For example, if I buy an some components for 1 btc and then sell the assembled item for 2 btc, I have made 100% profit.  But when I start factoring in exchange rates, depending on when I obtained the bitcoin will massively impact my profit.  For it to work, everyone using it has to be on the same page and not be interested in cashing in when things are good or bad.
ZedicusJones
ZedicusJones,
User Rank: Apprentice
3/12/2014 | 6:05:33 PM
Re: Bitcoin/Napster
Bitcoins are not more worse than better. The markets are learning and improving. Hardware devices are appearing to make transactions more secure.  The free coinage of money is going to be a wonderful boon the the market economy, and the idea of this public distributed blockchain is what makes this idea practical.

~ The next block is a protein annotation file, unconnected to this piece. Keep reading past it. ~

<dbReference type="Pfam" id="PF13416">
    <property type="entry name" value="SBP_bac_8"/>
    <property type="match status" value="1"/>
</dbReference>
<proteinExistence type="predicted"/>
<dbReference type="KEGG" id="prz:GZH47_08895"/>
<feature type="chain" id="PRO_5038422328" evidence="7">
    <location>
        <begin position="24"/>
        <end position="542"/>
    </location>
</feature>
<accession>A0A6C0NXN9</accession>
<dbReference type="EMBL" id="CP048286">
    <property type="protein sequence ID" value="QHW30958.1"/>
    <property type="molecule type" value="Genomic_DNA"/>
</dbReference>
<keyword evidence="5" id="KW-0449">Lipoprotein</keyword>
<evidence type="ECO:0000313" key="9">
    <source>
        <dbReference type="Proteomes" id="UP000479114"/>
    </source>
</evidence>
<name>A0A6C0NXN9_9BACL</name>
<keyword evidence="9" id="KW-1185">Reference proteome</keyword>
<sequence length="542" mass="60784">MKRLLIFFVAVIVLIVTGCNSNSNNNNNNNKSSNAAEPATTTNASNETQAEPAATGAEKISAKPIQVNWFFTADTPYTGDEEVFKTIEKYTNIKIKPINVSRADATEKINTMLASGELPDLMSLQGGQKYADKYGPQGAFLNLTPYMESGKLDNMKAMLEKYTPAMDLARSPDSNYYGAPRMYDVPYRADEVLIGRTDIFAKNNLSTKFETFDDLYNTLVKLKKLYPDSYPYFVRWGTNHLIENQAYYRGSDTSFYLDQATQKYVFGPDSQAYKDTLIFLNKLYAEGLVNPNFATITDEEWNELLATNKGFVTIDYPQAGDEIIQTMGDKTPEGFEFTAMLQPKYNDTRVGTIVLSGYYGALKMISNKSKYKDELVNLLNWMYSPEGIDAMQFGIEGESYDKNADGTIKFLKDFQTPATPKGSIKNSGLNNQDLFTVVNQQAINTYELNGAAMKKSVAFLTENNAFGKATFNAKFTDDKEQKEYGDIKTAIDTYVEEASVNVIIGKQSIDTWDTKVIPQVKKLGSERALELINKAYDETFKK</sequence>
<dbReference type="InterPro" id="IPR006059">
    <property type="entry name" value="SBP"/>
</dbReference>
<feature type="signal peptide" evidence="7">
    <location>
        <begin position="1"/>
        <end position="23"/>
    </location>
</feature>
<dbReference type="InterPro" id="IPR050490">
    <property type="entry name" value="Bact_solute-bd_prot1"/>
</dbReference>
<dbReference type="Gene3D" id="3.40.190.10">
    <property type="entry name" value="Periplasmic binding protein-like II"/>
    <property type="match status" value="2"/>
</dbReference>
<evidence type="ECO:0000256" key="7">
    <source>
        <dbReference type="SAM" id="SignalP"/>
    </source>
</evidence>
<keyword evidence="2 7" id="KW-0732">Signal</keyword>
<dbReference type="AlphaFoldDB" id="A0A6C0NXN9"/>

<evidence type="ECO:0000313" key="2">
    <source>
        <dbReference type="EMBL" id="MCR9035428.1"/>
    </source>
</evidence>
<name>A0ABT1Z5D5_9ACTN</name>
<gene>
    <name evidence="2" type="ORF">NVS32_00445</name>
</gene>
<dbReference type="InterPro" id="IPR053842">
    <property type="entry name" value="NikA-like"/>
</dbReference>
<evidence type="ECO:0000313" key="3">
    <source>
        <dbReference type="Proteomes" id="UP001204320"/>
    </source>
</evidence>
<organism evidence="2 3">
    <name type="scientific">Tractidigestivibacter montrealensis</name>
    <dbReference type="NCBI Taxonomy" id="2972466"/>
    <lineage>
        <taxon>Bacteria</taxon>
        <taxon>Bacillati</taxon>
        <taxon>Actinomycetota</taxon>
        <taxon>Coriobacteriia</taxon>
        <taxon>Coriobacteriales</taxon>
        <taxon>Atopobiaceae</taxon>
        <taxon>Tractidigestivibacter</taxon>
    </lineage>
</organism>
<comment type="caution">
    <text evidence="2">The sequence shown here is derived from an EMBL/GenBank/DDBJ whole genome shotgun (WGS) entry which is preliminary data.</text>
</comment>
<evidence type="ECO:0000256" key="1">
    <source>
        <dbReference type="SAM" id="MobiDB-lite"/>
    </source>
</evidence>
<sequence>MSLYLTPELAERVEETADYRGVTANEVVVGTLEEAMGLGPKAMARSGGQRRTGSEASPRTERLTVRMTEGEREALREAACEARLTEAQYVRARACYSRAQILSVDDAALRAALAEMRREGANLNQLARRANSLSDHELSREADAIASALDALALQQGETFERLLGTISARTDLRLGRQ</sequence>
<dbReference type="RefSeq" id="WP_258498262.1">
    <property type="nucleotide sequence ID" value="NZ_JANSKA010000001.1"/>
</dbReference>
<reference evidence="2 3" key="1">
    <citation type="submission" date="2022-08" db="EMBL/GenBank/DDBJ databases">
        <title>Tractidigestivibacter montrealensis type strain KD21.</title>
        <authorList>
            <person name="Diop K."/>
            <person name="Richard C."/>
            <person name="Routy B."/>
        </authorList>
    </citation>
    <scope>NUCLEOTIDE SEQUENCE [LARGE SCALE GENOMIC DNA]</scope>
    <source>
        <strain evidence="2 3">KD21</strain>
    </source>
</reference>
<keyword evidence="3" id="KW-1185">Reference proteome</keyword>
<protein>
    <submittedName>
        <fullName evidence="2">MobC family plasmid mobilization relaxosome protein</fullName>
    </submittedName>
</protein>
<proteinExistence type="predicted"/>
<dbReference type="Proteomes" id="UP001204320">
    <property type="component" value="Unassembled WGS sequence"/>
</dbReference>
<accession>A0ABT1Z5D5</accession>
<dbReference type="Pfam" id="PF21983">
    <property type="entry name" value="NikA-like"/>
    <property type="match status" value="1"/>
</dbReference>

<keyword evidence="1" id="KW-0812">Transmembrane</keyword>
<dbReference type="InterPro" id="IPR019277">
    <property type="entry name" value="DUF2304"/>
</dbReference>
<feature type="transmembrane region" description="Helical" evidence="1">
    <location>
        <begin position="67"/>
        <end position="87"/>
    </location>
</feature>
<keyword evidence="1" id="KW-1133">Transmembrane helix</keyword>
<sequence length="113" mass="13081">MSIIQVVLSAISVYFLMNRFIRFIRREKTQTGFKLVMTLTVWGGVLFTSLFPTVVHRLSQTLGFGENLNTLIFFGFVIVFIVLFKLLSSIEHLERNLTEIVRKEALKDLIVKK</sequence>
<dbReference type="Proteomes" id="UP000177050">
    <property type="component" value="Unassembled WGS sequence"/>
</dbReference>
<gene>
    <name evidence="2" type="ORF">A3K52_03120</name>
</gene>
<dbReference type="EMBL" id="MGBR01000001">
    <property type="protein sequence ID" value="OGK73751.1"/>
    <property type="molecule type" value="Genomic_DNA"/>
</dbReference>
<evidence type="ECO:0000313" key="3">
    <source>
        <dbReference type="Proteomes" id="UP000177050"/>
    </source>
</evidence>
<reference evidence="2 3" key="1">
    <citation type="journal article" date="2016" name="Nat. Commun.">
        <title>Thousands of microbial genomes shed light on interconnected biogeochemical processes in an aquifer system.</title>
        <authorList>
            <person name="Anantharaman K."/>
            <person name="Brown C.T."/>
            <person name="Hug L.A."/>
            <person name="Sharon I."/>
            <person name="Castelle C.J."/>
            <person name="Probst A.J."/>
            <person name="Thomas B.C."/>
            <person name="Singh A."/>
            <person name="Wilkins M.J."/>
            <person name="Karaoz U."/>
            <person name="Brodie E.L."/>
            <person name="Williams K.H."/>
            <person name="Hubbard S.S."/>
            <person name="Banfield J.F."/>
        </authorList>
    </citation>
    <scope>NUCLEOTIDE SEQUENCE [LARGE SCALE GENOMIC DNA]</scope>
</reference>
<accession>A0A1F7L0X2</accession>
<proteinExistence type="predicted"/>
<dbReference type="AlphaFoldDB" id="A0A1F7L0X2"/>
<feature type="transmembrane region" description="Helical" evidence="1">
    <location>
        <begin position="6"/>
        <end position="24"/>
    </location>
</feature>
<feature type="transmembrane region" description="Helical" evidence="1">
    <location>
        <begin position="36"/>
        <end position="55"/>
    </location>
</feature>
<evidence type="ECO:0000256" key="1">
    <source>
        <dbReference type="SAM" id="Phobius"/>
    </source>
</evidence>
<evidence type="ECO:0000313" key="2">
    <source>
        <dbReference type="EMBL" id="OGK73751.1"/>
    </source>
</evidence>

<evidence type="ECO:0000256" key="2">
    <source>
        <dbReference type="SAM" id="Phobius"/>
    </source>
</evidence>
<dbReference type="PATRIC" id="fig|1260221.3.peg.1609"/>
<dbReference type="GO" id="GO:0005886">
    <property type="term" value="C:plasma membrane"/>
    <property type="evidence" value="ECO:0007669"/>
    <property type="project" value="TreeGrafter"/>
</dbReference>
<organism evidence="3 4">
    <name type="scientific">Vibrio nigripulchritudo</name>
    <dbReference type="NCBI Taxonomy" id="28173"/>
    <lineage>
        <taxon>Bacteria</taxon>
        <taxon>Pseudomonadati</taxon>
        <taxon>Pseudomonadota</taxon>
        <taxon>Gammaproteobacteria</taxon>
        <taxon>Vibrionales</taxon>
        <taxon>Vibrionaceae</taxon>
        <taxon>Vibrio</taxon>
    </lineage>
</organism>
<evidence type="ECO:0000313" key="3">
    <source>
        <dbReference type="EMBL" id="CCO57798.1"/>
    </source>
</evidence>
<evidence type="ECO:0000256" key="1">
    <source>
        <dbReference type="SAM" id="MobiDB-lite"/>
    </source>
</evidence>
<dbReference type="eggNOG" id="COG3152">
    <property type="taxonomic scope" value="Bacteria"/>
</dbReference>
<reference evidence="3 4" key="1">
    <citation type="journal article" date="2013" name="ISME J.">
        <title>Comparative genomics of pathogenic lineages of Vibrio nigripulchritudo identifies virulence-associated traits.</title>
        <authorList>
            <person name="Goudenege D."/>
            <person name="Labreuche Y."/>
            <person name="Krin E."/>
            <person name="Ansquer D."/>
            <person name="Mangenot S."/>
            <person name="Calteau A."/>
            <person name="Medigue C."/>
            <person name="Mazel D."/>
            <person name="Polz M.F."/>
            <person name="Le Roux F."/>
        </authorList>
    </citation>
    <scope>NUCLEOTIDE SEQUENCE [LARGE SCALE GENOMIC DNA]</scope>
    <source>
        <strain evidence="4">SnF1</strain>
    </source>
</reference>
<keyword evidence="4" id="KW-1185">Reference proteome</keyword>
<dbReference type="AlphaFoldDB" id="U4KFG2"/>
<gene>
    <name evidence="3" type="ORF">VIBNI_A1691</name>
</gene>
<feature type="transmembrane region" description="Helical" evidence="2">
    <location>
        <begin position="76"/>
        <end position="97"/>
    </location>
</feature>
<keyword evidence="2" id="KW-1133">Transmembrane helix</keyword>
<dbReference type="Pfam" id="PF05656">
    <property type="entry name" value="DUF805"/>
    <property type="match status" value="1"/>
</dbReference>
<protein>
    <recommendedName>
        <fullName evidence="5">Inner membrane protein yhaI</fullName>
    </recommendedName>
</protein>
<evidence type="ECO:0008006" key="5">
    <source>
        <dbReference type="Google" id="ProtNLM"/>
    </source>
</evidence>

This is a case of buyer beware. The weaknesses of the Bitcoin system that these attacks are expoiting are well known and publicized, and are for the most part easily avoided.

 

It is logically possible to believe government should punish criminals but should not issue money. People are expecting the government to track down the theives as theft is a crime, however nobody sane is expecting the government to indemnify losses due to theft, as those by default are borne by the owners of a property. Just as if I take cash out of the bank, I'm responsible for losses, but I'm still going to file a police report if somebody mugs me and takes my wallet.
ZedicusJones
ZedicusJones,
User Rank: Apprentice
3/12/2014 | 5:38:18 PM
Re: Bitcoinitis